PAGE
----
Polk commissioner gives history of Coon Dog Day 

Published 10:39 pm Sunday, July 14, 2019

Close to 10K people attend event after 56 years 


SALUDA—Polk County Commissioner Jake Johnson gave a little history of Coon Dog Day this week estimated that approximately 10,000 people attended the event in Saluda last Saturday.  

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The Polk County Board of Commissioners met Monday and heard from Johnson during commissioner comments about Coon Dog Day. Johnson is from Saluda.  

Johnson thanked everyone for coming to the annual event, saying his great grandfather, George Johnson, was one of the founders of the event.  

This year marked the 56th year of Coon Dog Day.  

Johnson said the festival began with about 150 people in attendance and has grown significantly through the years with people now coming from all over the country.  

“I think if he could’ve been up there Saturday and saw what I could only assume throughout the day was close to 10,000 people or more, that would be a real shock to some of the original founders,” Johnson said. “That was very successful. Talking to people, people from all over the country come to this thing now. It’s definitely one of those things that makes Polk County special.”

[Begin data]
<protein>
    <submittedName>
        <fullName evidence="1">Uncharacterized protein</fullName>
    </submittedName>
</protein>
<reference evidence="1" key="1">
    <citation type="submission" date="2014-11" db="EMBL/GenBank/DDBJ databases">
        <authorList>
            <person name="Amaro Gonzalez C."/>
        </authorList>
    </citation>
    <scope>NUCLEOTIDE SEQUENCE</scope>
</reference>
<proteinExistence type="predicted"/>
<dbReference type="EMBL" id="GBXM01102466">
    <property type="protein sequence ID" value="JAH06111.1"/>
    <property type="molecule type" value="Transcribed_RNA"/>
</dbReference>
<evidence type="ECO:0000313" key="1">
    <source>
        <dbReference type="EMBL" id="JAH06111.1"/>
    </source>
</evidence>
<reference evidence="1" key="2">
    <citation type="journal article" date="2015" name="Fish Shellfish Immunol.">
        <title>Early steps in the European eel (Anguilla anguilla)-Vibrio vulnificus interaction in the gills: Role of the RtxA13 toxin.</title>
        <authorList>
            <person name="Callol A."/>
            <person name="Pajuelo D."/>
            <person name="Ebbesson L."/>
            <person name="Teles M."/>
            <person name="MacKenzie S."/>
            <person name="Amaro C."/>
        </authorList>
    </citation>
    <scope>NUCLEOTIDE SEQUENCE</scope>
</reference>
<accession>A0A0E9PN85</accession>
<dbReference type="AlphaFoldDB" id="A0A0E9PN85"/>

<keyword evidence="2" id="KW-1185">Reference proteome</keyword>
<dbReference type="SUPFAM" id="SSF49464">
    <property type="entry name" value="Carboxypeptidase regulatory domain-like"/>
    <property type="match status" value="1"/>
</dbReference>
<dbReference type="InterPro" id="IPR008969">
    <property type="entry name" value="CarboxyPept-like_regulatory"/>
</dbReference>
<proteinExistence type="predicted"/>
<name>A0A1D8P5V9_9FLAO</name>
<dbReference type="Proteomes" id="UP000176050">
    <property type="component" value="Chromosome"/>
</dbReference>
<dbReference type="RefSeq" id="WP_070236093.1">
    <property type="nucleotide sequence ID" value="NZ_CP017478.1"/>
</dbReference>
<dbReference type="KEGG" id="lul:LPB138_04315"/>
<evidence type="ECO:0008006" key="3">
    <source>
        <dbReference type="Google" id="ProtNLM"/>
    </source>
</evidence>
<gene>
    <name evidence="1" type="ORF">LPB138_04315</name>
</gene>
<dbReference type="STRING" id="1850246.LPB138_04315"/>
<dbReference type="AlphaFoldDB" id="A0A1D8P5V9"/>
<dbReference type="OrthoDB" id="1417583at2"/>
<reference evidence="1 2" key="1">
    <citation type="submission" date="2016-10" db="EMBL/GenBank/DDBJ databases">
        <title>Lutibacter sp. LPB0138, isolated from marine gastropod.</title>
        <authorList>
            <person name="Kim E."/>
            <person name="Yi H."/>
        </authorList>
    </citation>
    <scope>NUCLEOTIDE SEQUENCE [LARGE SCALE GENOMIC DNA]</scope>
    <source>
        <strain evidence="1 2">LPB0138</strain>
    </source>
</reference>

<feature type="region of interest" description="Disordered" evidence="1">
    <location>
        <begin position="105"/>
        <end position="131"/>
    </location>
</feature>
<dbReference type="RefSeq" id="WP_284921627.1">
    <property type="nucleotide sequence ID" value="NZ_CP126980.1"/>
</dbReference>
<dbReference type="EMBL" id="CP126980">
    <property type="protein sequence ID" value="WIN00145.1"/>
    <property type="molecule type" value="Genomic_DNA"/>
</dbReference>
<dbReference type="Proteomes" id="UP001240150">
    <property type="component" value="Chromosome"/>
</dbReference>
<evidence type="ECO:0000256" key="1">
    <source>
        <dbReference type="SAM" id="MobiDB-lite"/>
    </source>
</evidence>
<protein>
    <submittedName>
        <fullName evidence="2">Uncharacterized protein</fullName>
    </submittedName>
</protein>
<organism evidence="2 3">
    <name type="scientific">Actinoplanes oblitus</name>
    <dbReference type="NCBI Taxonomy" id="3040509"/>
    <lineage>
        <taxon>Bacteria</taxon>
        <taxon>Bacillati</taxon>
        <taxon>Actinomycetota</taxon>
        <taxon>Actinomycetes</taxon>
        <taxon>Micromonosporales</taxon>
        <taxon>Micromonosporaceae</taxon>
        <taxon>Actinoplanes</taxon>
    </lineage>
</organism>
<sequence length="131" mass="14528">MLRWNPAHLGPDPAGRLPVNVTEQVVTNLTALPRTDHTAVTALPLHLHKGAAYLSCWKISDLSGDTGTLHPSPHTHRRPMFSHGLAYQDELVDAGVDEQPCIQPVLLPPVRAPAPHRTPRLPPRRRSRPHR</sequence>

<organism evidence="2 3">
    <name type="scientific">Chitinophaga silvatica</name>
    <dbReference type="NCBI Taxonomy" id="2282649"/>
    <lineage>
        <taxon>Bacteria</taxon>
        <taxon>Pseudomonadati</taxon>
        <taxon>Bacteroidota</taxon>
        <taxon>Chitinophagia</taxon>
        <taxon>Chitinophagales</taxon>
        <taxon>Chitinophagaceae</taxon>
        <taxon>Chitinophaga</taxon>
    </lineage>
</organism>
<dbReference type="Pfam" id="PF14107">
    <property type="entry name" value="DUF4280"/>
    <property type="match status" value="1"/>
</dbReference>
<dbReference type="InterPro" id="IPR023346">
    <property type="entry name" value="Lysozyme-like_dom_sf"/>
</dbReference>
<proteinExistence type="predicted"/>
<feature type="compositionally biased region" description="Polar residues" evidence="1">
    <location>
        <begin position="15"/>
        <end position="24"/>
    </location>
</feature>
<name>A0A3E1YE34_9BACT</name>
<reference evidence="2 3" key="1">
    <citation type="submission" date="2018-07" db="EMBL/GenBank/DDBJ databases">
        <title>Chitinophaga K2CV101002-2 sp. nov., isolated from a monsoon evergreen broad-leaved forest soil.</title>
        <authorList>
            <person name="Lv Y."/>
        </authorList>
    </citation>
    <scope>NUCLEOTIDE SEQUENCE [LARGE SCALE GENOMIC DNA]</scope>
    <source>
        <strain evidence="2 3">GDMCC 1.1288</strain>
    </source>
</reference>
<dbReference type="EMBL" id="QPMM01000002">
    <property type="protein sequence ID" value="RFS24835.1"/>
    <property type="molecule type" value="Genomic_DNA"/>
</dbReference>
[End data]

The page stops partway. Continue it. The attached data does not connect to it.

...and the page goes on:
Johnson sent more history about Coon Dog Day later this week.  

He said Coon Dog Day was founded 56 years ago in an effort to raise money to repopulate the over-hunted and depleted raccoon population in the area.  

“Back then, raccoon furs were bringing good money so they had been heavily trapped and hunted for years,” Johnson said. “The money raised would be used to go out east and down south to buy raccoons so that they could be brought back to our area and released.”  

Johnson said stories passed down in his family from his great-grandfather were that the first festival had no more than a couple hundred people in attendance. The first festival had a small parade, a dinner where people from the community brought homemade food and a square dance at night.  

Those traditions continue today, but the parade is much larger, most years lasting for an hour, dog demonstrations and prizes and vendors now providing the food. A square dance is still held at night.  

“Today, Coon Dog Day usually draws crowds of over 10,000 people from all over the United States,” Johnson said. “It has kept a lot of the same traditions as the original festivals with the parade and dancing at night, as well as familiar local faces from year to year.”  

Jake Johnson said he does not think his great grandfather could have ever imagined what a huge event Coon Dog would become, but he is proud of the Saluda tradition.  

“I want to make sure that even though the festival itself may go through changes, I do not want people to forget the history behind it,” Johnson said. “ I look forward to seeing future generations enjoy it.”